Wednesday, October 19, 2011

Bring on the trade war

Business interest groups are lining up against the China currency bill.  The latest is the US Chamber of Commerce:

Thomas Donohue, the president and CEO of the influential business group, told a group of Dow Jones reporters and editors that U.S. policy makers should resist embracing protectionism. While understandable in times of economic stress, an attempt to force China’s hand could have negative repercussions for U.S. firms, he said, as Beijing seeks to maintain full employment for its citizens.
“They want to keep all those people working and if that was forced on them somehow … they would simply just drop the prices as low as they have to to keep those folks working,” Mr. Donohue said.
A bipartisan group of U.S. senators last week passed legislation intended to force Chinese officials to allow for greater appreciation of the yuan through trade channels and other international governing bodies. House GOP leaders have thus far balked at moving the bill, even though it enjoys support from both House Democrats and Republicans.

Mr. Donohue said it is important for U.S. officials to press China to speed the pace of appreciation — it’s a “great idea to ring their bell and them know we’re still worried about this” — but protectionist policies could backfire.
“Keeping them as a very positive force in the things we’re trying to do in the world is important, and sticking a stick in their eye is not a smart idea,” he said.
Keeping them as a very positive force? How about first making them a positive force?  Because as far as I have seen they have not been.

Sigh! The normally-excellent Tina Korbe at Hot Air backs up the Chamber's statement:
In other words, as has been oft-repeated, this will start a trade war.
So, what's your point?
Don’t buy the lie that the China currency bill is a jobs bill, either. As U.S.-China Business Council president John Frisbie has explained, “The main reason for the decline in manufacturing jobs [in the U.S.] is productivity, not China. The U.S. makes more with fewer people, primarily because of productivity and technology advances. … Yes, China needs an exchange rate that better responds to global trade flows. But China’s exchange rate is probably not as significant a factor in the U.S. trade deficit that some make it out to be.”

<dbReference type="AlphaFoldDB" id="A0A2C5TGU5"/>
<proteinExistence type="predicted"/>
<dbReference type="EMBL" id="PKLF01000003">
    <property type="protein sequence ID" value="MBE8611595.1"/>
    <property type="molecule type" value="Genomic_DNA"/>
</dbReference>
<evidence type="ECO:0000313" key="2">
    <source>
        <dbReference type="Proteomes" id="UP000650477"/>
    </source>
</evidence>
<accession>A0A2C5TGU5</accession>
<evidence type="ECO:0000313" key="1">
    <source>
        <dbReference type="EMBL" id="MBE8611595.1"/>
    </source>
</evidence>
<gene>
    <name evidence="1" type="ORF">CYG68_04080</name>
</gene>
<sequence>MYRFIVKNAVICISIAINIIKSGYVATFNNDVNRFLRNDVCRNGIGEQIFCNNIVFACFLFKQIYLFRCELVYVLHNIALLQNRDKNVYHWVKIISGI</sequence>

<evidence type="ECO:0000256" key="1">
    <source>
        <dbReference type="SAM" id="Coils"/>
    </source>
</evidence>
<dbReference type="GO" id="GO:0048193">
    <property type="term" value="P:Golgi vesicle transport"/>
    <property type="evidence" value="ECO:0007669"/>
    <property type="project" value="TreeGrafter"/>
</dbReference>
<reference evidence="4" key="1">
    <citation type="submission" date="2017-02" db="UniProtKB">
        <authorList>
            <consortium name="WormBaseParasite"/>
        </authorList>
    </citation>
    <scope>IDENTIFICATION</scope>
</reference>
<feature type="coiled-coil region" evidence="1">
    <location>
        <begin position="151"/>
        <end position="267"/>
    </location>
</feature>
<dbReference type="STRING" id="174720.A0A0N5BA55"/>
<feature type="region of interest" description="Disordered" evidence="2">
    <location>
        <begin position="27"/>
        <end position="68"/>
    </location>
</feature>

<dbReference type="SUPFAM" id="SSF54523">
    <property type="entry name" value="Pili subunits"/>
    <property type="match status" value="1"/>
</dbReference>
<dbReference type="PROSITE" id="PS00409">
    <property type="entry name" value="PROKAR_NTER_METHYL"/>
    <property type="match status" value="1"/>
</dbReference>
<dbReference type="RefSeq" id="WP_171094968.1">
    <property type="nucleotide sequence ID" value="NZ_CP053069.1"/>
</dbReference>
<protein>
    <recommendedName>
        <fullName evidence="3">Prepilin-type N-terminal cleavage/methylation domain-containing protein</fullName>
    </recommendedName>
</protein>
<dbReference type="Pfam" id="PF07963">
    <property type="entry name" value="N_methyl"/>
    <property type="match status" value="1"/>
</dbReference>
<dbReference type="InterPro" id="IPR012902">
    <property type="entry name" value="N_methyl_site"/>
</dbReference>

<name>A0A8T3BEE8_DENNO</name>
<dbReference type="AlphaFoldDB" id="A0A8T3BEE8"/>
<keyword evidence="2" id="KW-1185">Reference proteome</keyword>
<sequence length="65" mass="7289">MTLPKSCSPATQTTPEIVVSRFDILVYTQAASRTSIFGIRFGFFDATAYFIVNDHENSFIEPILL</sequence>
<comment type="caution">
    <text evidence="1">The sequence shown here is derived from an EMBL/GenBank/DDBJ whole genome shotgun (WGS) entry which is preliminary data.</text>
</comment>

Also consider that Chinese imports support their fair share of jobs for non-Chinese workers (a.k.a. workers in the United States, as well as in other countries).
Not that many.  Not nearly as many as what we've lost to China.
Because China’s blatantly unfair practice of undervaluing its currency is understandably unpopular, the bill to slap sanctions on China enjoys bipartisan support in both the House and the Senate. Still, the House should resist passing it. If Sen. Chuck Schumer and others in support of the bill seriously want to credibly demand that China stop its devaluation, the best bet would be to address the U.S. deficit and debt and to reverse Barack Obama’s failed economic policies so the Federal Reserve won’t have any excuse to continue to intentionally devalue the U.S. dollar through quantitative easing. In other words, Schumer and company should remove the plank in the U.S.’ own eye before worrying about the speck in China’s.
I don't agrere with the effective devaluation of US currency, either, but that is no reason to demur on China's blatantly predeatory currency practices.

And I'm not sure exactly how this bill would hurt the US in any significant way.  Yes, the prices for US consumer goods might go up.  I understand that.  But in order to buy those goods US consumers must have jobs.  When so many of those jobs have been shipped overseas, especially to China, it seems pretty self-defeating.

The argument has been made by groups like the US Chamber that our jobs are going overseas because other countries have lower costs:  lower wages, fewer worker protections, usually no unions, fewer environmental protections.  The Chamber has argued that we should thus weaken our own worker and environmental protections. 

Why? Why should wages, labor laws and environmental safeguards in the US be dependent on what they do in China? Or Pakistan? Or Bangladesh? Or other Third World countries (and make no mistake, most of China is still Third World and is often dependent on slave labor).  Why should we have to endure pollution so bad that paint peels off cars?  Or near-slavery wages?  Or dangerous working conditions? So US businesses can make more money? That's ridiculous.  And it has been consciously rejected by the US electorate.

That is why I tend to support tariffs on goods from countries that do not have the protections offered in the US.  You should not be able to take advantage of our market if you abandon it or deliberately undercut it.  If busineses don't like the tariffs they can move their factories back to the US from China.

China is the worst offender.  The US government should nail it and hold it accountable.  Businesses, pick your sides.  Are you American or not?

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